Use over 350 words? YES NO
Use action words such as run, spill, fall? YES NO
Participate in some turn-taking activities with peers, using both words and toys? YES NO
Demonstrate concern when another child is hurt or sad? YES NO
Combine several actions in play (puts blocks in the train and drives the train, drops the blocks off.)? YES NO
Put sounds at the beginning of most words? YES NO
Use words with two or more syllables or beats (ba-na-na, com-pu-ter, a-pple)? YES NO
Recognize familiar logos and signs involving print (Stop sign)? YES NO
Remember and understand familiar stories? YES NO

By 3 years

Does the child?

Understand who, what, where and why questions? YES NO
Create long sentences using five to eight words? YES NO
Talk about past events (trip to grandparents house, day at child care)? YES NO
Tell simple stories? YES NO
Show affection for favourite playmates? YES NO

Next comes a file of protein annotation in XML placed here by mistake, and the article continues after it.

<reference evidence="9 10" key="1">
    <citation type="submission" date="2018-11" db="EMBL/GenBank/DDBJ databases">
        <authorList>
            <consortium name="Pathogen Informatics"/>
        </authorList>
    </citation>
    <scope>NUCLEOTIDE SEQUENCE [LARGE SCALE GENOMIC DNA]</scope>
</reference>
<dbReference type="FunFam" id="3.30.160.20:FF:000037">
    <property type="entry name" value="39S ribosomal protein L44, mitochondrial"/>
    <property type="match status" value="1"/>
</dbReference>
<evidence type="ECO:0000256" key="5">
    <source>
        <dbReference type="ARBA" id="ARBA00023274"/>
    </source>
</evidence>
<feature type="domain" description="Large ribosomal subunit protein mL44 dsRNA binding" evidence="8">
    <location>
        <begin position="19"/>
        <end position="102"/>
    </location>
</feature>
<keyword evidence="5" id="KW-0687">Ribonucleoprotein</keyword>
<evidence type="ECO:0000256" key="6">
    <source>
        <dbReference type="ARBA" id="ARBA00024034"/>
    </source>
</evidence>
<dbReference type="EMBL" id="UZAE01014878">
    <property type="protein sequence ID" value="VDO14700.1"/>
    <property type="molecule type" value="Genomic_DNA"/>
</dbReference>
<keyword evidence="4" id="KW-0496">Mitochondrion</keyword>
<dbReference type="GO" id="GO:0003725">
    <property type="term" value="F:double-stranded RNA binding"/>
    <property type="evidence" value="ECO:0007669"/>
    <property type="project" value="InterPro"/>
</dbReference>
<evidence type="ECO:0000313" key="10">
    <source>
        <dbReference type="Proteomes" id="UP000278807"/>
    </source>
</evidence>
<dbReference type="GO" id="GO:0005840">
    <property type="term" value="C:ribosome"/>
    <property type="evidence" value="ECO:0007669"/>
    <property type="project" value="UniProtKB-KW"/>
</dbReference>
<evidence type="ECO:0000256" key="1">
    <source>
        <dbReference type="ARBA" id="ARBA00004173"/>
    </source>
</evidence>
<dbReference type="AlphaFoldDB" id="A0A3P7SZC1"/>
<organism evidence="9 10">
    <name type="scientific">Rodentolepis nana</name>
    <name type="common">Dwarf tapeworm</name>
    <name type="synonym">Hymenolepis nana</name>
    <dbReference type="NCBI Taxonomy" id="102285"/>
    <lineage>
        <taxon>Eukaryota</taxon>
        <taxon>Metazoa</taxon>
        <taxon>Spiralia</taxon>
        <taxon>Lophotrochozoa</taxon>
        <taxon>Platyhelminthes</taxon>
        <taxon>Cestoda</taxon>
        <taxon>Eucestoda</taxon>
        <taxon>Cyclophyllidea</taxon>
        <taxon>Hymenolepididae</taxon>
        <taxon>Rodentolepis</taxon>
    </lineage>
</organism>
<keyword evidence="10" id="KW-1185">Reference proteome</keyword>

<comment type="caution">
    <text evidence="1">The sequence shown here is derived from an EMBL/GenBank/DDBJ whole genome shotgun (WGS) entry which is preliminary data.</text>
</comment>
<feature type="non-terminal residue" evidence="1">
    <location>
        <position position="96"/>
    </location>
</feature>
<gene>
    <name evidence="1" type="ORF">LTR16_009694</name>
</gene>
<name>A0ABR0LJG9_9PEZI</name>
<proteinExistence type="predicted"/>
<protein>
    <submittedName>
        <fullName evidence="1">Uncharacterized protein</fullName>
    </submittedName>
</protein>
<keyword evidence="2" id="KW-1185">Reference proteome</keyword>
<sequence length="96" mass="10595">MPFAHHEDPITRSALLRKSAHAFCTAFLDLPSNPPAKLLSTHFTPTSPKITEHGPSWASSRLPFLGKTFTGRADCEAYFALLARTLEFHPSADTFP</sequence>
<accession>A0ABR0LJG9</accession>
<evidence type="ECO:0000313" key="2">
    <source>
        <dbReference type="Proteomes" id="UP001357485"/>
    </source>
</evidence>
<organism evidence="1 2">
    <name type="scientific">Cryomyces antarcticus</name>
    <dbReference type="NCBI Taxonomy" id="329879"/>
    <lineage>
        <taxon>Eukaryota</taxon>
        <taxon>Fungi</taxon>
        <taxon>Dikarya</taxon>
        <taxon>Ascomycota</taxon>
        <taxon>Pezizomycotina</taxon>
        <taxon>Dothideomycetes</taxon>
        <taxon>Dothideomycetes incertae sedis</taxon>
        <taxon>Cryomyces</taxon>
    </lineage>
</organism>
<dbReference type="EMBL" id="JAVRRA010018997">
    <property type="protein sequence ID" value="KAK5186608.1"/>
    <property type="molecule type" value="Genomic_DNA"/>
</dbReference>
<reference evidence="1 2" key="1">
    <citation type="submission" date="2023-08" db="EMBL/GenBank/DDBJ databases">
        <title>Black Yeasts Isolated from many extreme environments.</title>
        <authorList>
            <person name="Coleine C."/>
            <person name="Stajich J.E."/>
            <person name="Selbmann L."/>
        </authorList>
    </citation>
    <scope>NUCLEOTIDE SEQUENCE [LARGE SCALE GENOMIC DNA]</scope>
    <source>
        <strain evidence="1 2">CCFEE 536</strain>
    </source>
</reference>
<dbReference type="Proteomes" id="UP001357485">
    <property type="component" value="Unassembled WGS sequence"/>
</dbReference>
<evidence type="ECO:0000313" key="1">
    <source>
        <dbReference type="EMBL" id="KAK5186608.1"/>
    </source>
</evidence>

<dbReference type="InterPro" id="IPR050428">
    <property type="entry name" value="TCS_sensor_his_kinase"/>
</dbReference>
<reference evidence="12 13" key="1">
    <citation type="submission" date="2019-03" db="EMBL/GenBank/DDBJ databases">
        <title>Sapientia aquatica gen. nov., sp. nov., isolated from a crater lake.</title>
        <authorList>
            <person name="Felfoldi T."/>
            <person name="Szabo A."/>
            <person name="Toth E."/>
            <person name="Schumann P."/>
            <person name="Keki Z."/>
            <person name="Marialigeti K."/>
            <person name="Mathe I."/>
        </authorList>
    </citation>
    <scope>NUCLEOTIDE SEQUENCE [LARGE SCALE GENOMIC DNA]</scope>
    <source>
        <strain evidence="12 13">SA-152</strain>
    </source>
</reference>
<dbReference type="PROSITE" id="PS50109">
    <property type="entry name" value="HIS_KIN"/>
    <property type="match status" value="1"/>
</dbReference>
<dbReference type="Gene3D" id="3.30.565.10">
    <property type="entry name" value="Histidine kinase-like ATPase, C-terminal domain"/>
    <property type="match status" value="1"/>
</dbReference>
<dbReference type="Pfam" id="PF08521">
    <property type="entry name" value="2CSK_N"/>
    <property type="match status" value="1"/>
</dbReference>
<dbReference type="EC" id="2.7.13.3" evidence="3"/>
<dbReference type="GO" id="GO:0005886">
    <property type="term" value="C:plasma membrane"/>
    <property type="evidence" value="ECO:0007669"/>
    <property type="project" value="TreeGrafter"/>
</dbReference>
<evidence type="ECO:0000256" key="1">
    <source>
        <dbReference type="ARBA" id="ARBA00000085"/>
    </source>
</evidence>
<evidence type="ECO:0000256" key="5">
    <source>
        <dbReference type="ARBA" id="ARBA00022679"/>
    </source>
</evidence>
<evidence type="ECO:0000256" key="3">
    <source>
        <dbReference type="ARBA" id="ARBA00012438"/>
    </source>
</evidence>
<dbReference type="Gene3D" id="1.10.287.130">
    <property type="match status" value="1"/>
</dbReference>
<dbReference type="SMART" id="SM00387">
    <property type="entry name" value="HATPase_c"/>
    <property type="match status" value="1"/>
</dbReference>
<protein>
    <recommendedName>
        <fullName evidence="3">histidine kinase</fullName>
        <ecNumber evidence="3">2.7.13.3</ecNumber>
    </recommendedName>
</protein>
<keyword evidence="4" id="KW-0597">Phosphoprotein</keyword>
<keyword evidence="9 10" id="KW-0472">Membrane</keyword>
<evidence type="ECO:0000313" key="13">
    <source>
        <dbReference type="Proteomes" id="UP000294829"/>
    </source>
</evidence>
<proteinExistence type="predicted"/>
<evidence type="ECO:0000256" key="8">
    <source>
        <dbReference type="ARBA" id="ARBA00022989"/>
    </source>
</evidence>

Engage in multi-step pretend play (pretending to cook a meal, repair a car)? YES NO
Talk in a way that most people outside of the family understand what she/he is saying most of the time? YES NO
Have an understanding of the function of print (menus, lists, signs)? YES NO
Show interest in, and awareness of, rhyming words? YES NO
Read to stuffed animals or toys? YES NO
Scribble with crayons? YES NO

By 4 years

Does the child?

Follow directions involving three or more steps (First get some paper, then draw a picture and give it to Mommy)? YES NO
Use adult type grammar? YES NO
Tell stories with a beginning, middle and end? YES NO
Talk to try and solve problems with adults and with other children? YES NO
Show increasingly complex imaginary play? YES NO
Talk in a way that is understood by strangers almost all the time? YES NO
Generate simple rhymes (cat-bat)? YES NO
Match some letters with their sounds (letter b says buh, letter t says tuh)? YES NO